EU Enlargement, European Parliament Elections and Transnational Trends in European Parties
It would thus seem that the 2004 elections have not had a measurable negative impact on the Europarty system. The quantitative measurements of a number of indicators are in line with those of previous parliaments, when EU membership was much smaller. It might be too soon, however, to discount the possible qualitative effects of enlargement. The majority of the countries involved had to simultaneously convert to democracy, develop capitalist and pluralist societies, adopt full national sovereignty and meet EU conditions within a relatively short period of time. From this perspective, the efforts of Europarties to proactively bring the political forces of future Member States into the European mainstream had important implications both for themselves and for party and party-system development in the candidate countries.
or at least maintain their numerical force in the enlarged EP and, as we shall see in our discussion of the new statute, a source of possible financial advantage. In the 2004–09 parliament, the new entries account for 158 out of the 732 seats or almost 22% of the total—a percentage that no Europarty can afford to ignore.
Paradoxically, the success that Europarties have demonstrated in attracting the overwhelming majority of the new national party delegations might cause a further weakening of their identity and cohesiveness. It is still unclear, in fact, whether such efforts have been able to overcome the cultural and value differences articulated in the parties and party systems of the new, developing Member States. These may well spill over into broader EU political processes with unpredictable effects on Europarty development.
The statute’s provisions may well be able to consolidate more effectively than has been the case up to now the various party components operating at the European level: transnational federations, parliamentary groups and national parties. In fact, even if the statute practically identifies Europarties with federations, the provisions for their constitutions and for their access to financing link them with the other two components. The preamble reiterates the wording of Article 191 TEC on the importance of Europarties in shaping a European consciousness and for expressing the political will of EU citizens.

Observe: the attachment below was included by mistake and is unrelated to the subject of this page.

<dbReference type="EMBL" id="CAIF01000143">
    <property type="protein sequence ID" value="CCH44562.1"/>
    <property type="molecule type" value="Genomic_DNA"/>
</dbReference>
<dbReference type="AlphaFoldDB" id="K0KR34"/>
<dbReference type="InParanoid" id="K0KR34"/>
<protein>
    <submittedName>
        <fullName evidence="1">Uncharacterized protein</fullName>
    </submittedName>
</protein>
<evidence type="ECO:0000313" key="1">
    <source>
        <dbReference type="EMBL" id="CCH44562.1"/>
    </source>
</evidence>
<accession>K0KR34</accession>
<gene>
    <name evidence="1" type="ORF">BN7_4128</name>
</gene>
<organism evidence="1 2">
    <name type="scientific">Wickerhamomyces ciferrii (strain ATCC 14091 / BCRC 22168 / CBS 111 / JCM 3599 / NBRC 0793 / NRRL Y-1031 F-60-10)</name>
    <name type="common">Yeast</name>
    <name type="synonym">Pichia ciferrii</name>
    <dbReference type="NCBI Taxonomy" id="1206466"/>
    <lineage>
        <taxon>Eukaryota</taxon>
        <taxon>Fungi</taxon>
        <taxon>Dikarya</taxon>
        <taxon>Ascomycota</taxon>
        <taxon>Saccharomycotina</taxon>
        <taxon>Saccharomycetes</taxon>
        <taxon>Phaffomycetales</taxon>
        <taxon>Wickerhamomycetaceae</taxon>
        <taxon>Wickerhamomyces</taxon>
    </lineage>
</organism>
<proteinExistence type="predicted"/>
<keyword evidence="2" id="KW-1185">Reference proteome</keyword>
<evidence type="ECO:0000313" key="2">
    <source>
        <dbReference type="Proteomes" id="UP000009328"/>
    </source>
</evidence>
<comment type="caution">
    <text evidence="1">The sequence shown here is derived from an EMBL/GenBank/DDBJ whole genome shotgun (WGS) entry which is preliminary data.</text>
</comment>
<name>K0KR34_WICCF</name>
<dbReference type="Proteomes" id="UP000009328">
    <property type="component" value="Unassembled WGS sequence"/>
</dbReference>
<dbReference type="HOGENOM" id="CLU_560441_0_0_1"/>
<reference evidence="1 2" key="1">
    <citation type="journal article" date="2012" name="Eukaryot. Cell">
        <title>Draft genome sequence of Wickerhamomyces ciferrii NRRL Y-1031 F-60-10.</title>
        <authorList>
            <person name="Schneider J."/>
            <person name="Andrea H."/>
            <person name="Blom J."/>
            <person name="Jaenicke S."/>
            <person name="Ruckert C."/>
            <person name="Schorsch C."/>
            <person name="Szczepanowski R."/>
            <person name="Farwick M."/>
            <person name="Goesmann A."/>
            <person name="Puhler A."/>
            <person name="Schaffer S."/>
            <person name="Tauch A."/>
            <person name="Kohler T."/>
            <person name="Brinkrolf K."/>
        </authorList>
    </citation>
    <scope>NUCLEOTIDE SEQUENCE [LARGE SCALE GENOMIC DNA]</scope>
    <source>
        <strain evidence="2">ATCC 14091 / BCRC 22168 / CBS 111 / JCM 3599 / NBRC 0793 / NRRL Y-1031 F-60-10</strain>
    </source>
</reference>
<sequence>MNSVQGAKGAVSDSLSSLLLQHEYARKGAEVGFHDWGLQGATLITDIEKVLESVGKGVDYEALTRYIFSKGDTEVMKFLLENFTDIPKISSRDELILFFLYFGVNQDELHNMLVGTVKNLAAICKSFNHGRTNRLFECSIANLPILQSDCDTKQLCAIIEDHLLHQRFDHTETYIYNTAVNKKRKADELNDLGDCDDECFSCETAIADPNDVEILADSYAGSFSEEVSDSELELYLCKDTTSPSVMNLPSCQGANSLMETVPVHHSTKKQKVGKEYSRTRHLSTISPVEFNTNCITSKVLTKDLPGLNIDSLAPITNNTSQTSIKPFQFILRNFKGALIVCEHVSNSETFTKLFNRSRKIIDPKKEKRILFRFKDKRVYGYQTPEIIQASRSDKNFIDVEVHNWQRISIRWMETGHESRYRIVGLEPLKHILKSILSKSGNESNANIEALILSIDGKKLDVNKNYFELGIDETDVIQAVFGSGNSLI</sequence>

EU enlargement, the Statute governing European political parties and Europarty federations Whatever its effects on EP party groups, EU enlargement may lead to a strengthening of the party federations.6 Because of the EU’s size following the entry of the ten new members, the federations may find new incentives and opportunities for action. In fact, the federations see the inclusion of the parties coming from the new member countries as a way to strengthen
The statute for European political parties, approved in November 2003, is a concise document that defines the role of European political parties and the requirements for receiving funding from the European Union. Much space is dedicated to the aspects directly linked to financing, perhaps because the statute was in part justified by the need to use public funds to promote democracy in the new member countries.
The requirements for the recognition of Europarties, in addition to a desire to participate in the EP elections, are the following: legal status in the country in which the Europarty has its headquarters (almost inevitably Belgium); representatives elected to the EP, the national or the regional parliaments in at least one quarter of the member countries or at least 3% of the votes in the last EP elections in at least one quarter of the Member States;7 and respect shown in the
Bardi and Ignazi, Il parlamento europeo, 2nd ed. (Bologna: Il Mulino, 2004) pp. 126-8. This clause, and the fact that the total financing also depends on the party’s size, constitutes an incentive for Europarties to attract kindred parties from new Member States.
European View_Transnational parties and european democracy